Nigeria, Northern and Southern (formerly the Niger Territories, until Jan. 1, 1900, administered by the Royal Niger Company, but now under the control of the British Crown, along with Lagos colony). Nigeria covers an area in western Africa estimated at 310,000 square miles, with a population placed at 25 millions.
It is bounded on the north by the French Military Territory, on the east by Kamerun, on the south by the Gulf of Guinea and on the west by Dahomé. For administrative purposes this vast region is divided into two governments, those of Northern and Southern Nigeria. They embrace the area once the Fula or Sokoto empire, with the subordinate sultanates of Gandu, Kano, Bornu, Benin, etc., watered by the Niger and its tributaries.
On the Gulf of Guinea the territories have a seaboard of about 120 miles in length, on which are the towns Akassa, at the mouth of the Niger, the British naval headquarters; Bonny, Wari, Old Calabar and New Calabar. A military force is stationed in southern Nigeria, partly at Asaba and partly at Akassa. The capital of Northern Nigeria is Zungeru, a new one in the direction of Kano, eastward toward Bornu, in a healthier and higher region more suitable for Europeans.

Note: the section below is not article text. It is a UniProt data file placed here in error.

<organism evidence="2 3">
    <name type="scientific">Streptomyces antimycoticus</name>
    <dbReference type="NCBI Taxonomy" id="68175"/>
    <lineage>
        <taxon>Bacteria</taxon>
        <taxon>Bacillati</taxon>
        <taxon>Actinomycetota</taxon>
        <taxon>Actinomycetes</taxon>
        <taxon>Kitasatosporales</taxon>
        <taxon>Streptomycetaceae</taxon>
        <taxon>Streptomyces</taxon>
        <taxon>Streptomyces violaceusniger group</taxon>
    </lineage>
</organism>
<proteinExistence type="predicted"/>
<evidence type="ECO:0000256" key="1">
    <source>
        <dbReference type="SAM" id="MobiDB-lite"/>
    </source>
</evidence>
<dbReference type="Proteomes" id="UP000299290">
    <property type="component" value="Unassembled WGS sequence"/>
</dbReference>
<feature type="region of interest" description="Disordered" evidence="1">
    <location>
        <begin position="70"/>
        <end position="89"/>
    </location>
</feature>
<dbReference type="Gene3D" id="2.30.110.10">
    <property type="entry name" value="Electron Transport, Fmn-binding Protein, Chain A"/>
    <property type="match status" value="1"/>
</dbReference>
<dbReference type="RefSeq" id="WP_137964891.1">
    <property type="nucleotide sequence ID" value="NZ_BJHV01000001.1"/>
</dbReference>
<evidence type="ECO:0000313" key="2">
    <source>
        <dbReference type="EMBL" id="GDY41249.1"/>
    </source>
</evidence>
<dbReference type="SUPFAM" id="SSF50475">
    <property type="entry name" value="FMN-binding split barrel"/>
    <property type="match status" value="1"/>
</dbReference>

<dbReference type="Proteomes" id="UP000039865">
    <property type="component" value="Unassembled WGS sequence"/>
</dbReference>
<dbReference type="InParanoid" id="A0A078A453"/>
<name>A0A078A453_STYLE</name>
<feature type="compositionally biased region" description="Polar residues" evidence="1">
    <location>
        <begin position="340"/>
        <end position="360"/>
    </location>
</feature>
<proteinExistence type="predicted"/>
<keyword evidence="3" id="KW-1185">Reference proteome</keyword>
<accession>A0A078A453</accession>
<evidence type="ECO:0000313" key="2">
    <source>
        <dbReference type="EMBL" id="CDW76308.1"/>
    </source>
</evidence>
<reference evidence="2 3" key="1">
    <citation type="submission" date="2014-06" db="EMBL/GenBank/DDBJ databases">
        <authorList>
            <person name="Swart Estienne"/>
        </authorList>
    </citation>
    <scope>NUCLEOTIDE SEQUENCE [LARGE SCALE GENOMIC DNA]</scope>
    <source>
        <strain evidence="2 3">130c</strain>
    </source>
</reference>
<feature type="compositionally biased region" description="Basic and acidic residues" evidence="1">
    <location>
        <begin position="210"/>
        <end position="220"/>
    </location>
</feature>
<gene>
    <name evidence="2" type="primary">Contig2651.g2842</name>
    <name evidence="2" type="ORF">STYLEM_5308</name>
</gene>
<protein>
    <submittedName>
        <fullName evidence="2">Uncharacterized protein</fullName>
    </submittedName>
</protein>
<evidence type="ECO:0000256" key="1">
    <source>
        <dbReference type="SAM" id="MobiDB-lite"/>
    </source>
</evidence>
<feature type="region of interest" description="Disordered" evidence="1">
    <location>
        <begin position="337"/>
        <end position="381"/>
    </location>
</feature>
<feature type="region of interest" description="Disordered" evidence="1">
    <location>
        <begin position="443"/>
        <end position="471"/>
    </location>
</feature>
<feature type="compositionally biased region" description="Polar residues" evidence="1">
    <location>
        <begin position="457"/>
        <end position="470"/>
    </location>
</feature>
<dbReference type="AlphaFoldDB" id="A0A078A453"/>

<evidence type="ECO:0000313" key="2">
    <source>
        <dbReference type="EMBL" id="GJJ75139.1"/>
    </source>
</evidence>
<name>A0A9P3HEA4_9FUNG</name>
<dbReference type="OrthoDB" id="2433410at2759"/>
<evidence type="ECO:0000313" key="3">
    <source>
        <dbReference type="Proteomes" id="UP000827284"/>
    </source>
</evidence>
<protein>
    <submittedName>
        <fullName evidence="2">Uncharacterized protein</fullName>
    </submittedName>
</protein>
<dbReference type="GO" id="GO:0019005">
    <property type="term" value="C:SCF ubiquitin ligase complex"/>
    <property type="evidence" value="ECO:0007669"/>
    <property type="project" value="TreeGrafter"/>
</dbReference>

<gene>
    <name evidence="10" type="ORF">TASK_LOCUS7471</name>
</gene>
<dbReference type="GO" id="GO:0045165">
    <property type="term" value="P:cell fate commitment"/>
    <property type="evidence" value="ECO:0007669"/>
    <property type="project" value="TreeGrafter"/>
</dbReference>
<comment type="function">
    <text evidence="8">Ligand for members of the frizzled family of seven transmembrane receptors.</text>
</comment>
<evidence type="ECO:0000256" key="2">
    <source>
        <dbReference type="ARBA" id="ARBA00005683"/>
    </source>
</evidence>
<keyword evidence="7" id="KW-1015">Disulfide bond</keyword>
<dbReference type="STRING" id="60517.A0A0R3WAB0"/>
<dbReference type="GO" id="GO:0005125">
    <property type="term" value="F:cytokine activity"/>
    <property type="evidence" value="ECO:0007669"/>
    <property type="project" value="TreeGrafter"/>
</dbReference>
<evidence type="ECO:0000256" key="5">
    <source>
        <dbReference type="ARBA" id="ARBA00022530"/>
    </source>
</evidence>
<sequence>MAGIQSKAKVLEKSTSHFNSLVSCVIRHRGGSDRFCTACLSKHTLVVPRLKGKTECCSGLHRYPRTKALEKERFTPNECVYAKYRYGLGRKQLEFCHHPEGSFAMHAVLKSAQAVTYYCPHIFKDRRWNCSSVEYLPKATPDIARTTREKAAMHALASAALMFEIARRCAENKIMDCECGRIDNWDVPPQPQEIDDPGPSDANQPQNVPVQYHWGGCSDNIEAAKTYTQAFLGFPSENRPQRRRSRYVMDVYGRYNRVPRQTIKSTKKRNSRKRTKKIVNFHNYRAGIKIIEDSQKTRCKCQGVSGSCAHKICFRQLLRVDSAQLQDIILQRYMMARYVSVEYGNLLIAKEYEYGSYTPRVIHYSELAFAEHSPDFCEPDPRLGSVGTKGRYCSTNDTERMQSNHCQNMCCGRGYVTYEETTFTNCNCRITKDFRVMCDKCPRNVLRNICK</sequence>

Northern Nigeria with 256,400 square miles has a large trade to the mart of Kano by caravan from Salaga in the west, Tripoli, Morocco and the Sahara in the north and Lake Chad and Wadai in the east. The imports are principally cottons, hardware and salt. A light railway runs from Zungeru to Bari-Juko, twenty-four miles, and the survey for its extension to Zaria and Kano is finished. Five stern-wheel steamers, three steam launches and a steam pinnace belonging to the government are on the Niger, and the telegraph runs from the Lagos frontier to Jebba and thence to Lokoja, Zungeru, Zaria and other points, a total of 1,701 miles.
The New Student's Reference Work (1914)